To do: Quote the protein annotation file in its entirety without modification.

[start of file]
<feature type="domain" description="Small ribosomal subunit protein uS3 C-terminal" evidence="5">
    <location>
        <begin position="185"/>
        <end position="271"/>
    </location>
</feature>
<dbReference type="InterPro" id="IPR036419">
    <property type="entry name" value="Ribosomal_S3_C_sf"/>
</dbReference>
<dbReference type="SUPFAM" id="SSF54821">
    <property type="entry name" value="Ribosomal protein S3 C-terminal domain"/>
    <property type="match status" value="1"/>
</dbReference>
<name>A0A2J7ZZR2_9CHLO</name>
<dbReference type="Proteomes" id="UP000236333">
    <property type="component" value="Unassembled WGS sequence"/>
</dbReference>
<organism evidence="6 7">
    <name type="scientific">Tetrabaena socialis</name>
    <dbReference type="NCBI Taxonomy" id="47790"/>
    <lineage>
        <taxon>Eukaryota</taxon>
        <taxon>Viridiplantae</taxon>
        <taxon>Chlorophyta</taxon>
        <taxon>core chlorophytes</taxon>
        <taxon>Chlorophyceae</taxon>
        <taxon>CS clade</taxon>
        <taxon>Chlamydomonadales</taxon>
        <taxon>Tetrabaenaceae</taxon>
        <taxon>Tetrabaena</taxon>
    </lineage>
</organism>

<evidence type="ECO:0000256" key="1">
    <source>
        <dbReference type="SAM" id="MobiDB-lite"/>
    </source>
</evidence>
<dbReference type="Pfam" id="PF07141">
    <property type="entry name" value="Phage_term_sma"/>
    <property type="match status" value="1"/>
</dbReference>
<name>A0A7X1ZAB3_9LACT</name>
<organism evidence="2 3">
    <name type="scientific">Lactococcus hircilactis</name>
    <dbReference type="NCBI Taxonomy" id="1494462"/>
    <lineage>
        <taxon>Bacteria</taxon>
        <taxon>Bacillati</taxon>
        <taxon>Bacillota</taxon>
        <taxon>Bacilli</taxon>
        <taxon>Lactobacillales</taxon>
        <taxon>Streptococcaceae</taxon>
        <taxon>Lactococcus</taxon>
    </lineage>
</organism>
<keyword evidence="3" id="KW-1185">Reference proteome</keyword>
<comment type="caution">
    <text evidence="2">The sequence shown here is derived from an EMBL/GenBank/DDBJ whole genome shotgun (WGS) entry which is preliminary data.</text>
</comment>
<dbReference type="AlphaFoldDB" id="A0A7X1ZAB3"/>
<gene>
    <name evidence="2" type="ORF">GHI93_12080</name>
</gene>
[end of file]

<feature type="domain" description="Small ribosomal subunit protein uS3 C-terminal" evidence="5">
    <location>
        <begin position="185"/>
        <end position="271"/>
    </location>
</feature>
<dbReference type="InterPro" id="IPR036419">
    <property type="entry name" value="Ribosomal_S3_C_sf"/>
</dbReference>
<dbReference type="SUPFAM" id="SSF54821">
    <property type="entry name" value="Ribosomal protein S3 C-terminal domain"/>
    <property type="match status" value="1"/>
</dbReference>
<name>A0A2J7ZZR2_9CHLO</name>
<dbReference type="Proteomes" id="UP000236333">
    <property type="component" value="Unassembled WGS sequence"/>
</dbReference>
<organism evidence="6 7">
    <name type="scientific">Tetrabaena socialis</name>
    <dbReference type="NCBI Taxonomy" id="47790"/>
    <lineage>
        <taxon>Eukaryota</taxon>
        <taxon>Viridiplantae</taxon>
        <taxon>Chlorophyta</taxon>
        <taxon>core chlorophytes</taxon>
        <taxon>Chlorophyceae</taxon>
        <taxon>CS clade</taxon>
        <taxon>Chlamydomonadales</taxon>
        <taxon>Tetrabaenaceae</taxon>
        <taxon>Tetrabaena</taxon>
    </lineage>
</organism>

<evidence type="ECO:0000256" key="1">
    <source>
        <dbReference type="SAM" id="MobiDB-lite"/>
    </source>
</evidence>
<dbReference type="Pfam" id="PF07141">
    <property type="entry name" value="Phage_term_sma"/>
    <property type="match status" value="1"/>
</dbReference>
<name>A0A7X1ZAB3_9LACT</name>
<organism evidence="2 3">
    <name type="scientific">Lactococcus hircilactis</name>
    <dbReference type="NCBI Taxonomy" id="1494462"/>
    <lineage>
        <taxon>Bacteria</taxon>
        <taxon>Bacillati</taxon>
        <taxon>Bacillota</taxon>
        <taxon>Bacilli</taxon>
        <taxon>Lactobacillales</taxon>
        <taxon>Streptococcaceae</taxon>
        <taxon>Lactococcus</taxon>
    </lineage>
</organism>
<keyword evidence="3" id="KW-1185">Reference proteome</keyword>
<comment type="caution">
    <text evidence="2">The sequence shown here is derived from an EMBL/GenBank/DDBJ whole genome shotgun (WGS) entry which is preliminary data.</text>
</comment>
<dbReference type="AlphaFoldDB" id="A0A7X1ZAB3"/>
<gene>
    <name evidence="2" type="ORF">GHI93_12080</name>
</gene>